Thermoelectric devices are curious things, capable of generating electricity via the Seebeck effect from a temperature differential across themselves. The Seebeck effect does not produce a huge potential difference, but when employed properly, it can have some useful applications. [MJKZZ] decided to apply the technology to build a reading light, powered by a hot cup of coffee.
The build is based around four Peltier modules, 40mm x 40mm in size, sandwiched between a pair of copper sheets. The modules are wired in series to create a greater output voltage, and an aluminium heatsink is fitted to one side to create a higher temperature differential. The set-up produces just 230 mV from human body temperature, but over 8 volts when warmed directly with a heat gun. Boiling water in a mug produces a more restrained 2.1V output.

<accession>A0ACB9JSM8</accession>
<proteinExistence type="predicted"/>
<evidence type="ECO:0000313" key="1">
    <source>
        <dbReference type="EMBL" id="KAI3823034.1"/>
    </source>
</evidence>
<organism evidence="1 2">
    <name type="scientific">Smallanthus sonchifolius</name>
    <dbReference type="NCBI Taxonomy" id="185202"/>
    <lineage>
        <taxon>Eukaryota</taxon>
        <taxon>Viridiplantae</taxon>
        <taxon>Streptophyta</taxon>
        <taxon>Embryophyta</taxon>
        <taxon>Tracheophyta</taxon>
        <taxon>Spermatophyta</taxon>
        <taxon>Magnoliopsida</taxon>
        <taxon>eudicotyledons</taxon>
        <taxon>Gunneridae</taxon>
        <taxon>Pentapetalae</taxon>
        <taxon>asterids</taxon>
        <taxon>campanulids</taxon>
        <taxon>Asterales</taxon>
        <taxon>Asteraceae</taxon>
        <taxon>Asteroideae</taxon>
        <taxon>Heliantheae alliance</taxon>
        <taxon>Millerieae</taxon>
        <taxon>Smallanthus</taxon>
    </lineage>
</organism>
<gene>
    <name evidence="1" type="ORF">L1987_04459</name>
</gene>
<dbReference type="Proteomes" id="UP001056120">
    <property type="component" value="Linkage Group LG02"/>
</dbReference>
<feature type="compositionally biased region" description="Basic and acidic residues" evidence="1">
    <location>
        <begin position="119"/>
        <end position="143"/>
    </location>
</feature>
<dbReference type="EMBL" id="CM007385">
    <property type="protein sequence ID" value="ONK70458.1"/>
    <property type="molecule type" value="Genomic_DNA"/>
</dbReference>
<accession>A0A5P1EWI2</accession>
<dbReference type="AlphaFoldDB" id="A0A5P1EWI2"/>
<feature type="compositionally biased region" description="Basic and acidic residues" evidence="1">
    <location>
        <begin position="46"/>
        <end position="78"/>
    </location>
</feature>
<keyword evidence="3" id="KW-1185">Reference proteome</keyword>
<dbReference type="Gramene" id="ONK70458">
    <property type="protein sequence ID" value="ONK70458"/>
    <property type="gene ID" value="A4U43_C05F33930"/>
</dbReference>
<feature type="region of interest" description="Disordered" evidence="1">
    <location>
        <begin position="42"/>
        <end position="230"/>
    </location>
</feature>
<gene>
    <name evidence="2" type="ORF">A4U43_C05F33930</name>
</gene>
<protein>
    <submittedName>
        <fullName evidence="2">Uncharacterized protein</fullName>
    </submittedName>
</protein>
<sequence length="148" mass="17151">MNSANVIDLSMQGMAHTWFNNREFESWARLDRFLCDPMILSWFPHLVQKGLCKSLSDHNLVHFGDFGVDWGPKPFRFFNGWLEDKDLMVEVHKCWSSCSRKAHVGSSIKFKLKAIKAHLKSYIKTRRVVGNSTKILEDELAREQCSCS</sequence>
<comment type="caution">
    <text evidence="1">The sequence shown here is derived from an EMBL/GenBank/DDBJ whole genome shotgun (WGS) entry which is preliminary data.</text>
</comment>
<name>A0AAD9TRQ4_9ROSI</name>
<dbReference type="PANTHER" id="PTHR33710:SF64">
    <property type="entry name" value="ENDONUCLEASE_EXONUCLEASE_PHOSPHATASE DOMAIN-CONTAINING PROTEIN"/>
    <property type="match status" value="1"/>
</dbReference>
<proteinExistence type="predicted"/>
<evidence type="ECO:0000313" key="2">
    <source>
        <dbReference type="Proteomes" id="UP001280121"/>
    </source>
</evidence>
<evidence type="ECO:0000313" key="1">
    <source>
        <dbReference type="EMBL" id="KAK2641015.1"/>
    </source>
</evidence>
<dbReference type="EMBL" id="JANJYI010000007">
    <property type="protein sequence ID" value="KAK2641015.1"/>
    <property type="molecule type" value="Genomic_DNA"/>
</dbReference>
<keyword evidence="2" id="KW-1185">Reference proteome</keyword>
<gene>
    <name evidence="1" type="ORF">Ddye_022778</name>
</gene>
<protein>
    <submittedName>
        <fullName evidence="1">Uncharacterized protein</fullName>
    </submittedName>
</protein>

On its own, this voltage is a little weak to do anything useful. Thus, the electricity from the Peltier modules is fed through a joule thief, which helps step up the voltage to a more useful range to run an LED. With a mug of coffee on the copper plate, the assembly isn’t quite able to light the LED enough to allow the user to read comfortably. However, it flickers into life just a touch, demonstrating the basic concepts in action.
While it’s not the most practical build, and it’s likely to cool your coffee faster than you’d like, it’s a fun project that serves to educate about the mechanics of the Seebeck effect and using Peltier devices to generate it. Another fun application is to use them in a cloud chamber. Video after the break.